Another ill-advised adventure into mixing hot and cold elements on the same plate came with Parmesan tortello with barbecued asparagus, creamed asparagus, raw blended asparagus and "egg bottarga" (crumbled egg yolk rather than the real grey mullet roe). The pasta itself was too hard, and the mix of hot and cold was jarring, though the barbecued asparagus in itself was fine (12/20).
My tagliolini dish was better, cooked in pecorino essence topped with a sprinkling of a pepper mix apparently made from seven different peppers. The texture of the pasta was fine and the pepper topping pleasant (15/20). Quite why the twirled pasta was tucked away at the bottom of a vast bowl rather eluded me, as it made the portion seem even smaller than it actually was.
A pre-dessert of gin and tonic with chocolate and popping candy was gimmicky and mildly unpleasant. The flavours did not go together as far as I am concerned, and popping candy is one of those culinary innovations best put quietly way in a corner of the kitchen. The first time you encounter popping candy it is unexpected and seems vaguely playful, but like some eccentric cousin trying too hard to get attention at a family party, its charm quickly wears off (10/20).
For dessert, several different Valrhona chocolates were used. Manjari (from Madagascar), guanaja (a bitter chocolate from the Caribbean) and orizaba (milk chocolate), came with white chocolate ice cream and caramelised hot chocolate. The dish was attractively presented in a wheel shape but the dish suffered from a terrible cocoa sponge distributed around the wheel. This tasted pretty much exactly like a bathroom sponge. The white chocolate ice cream was fine and overall the dish was, if I am being kind, 12/20, but I scarcely have a mark low enough for the sponge. Much better was "dolce vita", a lemon curd tartlet with yuzu sauce, mango, papaya, passion fruit foam and mango sorbet. This was refreshing and properly made, the texture good, and was the dish of the meal (15/20).
A selection of petit fours was presented in an original manner, on a little cardboard cut out merry-go -round. This was another nice presentational idea in a meal full of pretty dishes. If only the same care and attention had gone into the cooking. There was a notional sweet involving beetroot, vanilla and lemon (not an obvious match made in heaven), a chewy orange candy, a liquorice marshmallow, a chocolate with gin and tonic, a white chocolate with raspberry and vinegar. The best by a wide margin was a tart of passion fruit and grapefruit. However overall this was a mostly unappealing collection of varying quality (13/20 if I am kind). Coffee was cheap Lavazza, sold downstairs in the store, distinctly bland and a hefty €8 on the bill for a double espresso.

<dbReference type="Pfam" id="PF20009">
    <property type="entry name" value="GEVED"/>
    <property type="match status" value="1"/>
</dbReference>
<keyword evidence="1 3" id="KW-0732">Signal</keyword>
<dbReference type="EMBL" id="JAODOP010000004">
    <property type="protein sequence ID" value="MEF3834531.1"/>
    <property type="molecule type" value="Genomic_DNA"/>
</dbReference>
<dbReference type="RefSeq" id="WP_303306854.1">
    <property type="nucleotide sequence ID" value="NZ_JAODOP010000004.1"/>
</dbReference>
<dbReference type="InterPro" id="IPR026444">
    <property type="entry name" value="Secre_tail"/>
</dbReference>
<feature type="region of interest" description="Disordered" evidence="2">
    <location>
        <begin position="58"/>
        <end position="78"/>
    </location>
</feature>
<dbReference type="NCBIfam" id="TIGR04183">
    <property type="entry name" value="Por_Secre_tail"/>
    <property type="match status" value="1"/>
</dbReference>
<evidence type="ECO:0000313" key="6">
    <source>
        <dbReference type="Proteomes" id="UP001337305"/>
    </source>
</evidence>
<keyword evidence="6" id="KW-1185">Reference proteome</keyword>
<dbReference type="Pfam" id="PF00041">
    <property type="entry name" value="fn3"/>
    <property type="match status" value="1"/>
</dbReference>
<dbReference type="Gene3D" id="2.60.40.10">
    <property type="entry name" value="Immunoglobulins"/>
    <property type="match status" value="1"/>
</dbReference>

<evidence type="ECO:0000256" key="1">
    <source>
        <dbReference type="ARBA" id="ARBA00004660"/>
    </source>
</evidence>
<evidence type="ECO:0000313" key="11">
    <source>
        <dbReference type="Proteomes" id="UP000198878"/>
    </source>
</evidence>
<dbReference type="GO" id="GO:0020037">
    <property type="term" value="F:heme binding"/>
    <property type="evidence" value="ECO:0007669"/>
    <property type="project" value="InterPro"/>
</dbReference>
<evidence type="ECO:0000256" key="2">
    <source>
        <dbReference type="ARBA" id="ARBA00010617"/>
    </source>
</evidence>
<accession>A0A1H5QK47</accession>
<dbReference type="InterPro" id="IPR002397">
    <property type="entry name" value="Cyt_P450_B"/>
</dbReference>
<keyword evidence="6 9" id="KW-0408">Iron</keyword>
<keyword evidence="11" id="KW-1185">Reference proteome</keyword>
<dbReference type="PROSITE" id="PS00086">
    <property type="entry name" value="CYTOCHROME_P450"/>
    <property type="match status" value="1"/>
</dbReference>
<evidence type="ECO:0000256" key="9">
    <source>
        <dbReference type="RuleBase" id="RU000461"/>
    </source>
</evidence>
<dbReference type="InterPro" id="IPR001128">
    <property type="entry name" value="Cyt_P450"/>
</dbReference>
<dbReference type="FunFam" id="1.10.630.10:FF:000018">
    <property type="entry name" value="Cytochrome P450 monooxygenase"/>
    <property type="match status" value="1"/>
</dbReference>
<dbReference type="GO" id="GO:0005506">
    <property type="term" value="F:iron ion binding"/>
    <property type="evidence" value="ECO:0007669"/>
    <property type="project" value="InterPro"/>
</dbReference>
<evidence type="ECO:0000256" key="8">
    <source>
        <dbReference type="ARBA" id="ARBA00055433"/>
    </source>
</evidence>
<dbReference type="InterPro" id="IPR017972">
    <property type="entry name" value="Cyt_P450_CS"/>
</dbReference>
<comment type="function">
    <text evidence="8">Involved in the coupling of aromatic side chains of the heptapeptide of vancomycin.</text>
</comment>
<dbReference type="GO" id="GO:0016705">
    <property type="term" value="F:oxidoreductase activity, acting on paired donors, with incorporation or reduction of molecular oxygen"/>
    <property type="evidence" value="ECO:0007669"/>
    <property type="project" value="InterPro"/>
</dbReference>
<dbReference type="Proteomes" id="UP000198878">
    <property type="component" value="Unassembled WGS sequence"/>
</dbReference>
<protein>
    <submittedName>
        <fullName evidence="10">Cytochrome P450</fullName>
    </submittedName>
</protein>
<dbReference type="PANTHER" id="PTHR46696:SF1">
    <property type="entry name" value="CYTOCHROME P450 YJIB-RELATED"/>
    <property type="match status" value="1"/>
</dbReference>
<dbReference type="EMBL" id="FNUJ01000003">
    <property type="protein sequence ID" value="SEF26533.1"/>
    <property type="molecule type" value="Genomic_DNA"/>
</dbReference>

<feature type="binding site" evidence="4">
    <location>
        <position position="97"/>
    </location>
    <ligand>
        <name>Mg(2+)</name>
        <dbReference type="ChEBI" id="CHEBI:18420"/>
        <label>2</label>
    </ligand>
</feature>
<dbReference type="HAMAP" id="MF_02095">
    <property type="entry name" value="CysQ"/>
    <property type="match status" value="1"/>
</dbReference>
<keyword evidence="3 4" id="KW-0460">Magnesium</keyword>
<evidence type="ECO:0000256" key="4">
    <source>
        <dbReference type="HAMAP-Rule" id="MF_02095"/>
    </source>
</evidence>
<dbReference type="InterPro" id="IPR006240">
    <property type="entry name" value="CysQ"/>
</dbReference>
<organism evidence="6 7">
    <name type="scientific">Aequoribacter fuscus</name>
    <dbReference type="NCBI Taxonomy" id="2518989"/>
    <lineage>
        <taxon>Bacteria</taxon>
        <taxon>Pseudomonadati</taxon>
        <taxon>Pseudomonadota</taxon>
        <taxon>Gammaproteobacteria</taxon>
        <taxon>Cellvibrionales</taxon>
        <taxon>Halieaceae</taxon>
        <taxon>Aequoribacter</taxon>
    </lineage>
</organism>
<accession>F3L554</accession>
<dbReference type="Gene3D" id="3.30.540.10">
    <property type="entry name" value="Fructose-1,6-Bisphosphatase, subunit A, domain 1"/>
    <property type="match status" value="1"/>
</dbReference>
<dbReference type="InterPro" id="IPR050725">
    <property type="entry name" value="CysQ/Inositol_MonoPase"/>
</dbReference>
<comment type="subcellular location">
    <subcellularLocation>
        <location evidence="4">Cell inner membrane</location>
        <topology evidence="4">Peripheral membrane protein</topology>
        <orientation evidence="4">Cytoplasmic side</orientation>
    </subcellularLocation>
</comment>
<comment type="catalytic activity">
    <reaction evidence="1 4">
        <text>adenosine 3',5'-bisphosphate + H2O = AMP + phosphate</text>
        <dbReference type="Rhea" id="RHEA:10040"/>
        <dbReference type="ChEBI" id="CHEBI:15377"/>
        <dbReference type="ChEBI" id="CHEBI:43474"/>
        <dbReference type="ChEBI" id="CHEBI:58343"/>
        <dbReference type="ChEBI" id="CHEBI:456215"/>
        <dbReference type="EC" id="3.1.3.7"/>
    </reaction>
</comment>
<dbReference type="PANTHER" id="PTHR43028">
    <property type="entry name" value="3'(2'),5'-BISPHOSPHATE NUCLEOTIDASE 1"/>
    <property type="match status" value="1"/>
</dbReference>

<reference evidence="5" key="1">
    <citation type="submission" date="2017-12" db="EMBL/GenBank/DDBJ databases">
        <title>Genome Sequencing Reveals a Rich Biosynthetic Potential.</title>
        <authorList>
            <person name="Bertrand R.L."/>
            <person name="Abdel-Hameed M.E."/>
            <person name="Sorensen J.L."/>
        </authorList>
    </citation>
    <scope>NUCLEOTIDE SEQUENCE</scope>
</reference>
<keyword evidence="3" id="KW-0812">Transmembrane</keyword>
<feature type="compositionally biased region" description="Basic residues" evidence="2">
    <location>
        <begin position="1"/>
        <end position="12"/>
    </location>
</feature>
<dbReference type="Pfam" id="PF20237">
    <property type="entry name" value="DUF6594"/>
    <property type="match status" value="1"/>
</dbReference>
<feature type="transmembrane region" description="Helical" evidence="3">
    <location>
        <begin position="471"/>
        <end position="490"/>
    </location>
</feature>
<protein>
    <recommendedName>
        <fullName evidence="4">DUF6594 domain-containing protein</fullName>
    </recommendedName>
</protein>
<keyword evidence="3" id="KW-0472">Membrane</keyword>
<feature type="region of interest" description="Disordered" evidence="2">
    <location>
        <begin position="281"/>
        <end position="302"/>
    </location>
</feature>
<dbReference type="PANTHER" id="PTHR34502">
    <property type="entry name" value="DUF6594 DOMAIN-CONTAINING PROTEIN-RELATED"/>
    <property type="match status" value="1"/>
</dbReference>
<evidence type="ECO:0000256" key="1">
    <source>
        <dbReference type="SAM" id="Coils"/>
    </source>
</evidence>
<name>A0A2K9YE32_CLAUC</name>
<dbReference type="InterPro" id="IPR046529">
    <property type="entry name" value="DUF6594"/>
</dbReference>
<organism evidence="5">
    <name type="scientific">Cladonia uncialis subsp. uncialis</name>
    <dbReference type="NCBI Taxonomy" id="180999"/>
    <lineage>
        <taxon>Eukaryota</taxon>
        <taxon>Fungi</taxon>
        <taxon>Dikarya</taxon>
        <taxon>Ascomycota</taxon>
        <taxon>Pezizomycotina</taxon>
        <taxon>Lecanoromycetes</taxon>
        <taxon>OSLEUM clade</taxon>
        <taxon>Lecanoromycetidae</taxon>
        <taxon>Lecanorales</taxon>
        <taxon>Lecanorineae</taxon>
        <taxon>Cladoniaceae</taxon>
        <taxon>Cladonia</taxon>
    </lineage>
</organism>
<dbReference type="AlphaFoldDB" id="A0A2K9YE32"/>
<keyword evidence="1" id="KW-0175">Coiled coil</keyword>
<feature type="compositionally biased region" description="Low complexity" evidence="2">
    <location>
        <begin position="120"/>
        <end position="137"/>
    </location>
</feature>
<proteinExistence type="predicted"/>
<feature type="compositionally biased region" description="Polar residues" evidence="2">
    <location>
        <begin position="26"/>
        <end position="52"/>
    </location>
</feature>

The bill came to €109 (£85) a head, with a bottle of Fritz Haas wine. This is not far off what you might expect to spend on average. Service was quite good, the waitresses friendly and enthusiastic, and although there was no real attempt to top up drinks, the wine was left within reach and so this didn't bother me. Portions were consistently small, though in some cases this was an unintentional blessing. Overall I found Alice quite disappointing given its price point and its Michelin star. The kitchen seems to me to be trying too hard for innovation and pretty presentation at the expense of flavour and, above all, pleasure. I'm afraid I found my meal not so much a wonderland as a slightly mad tea party.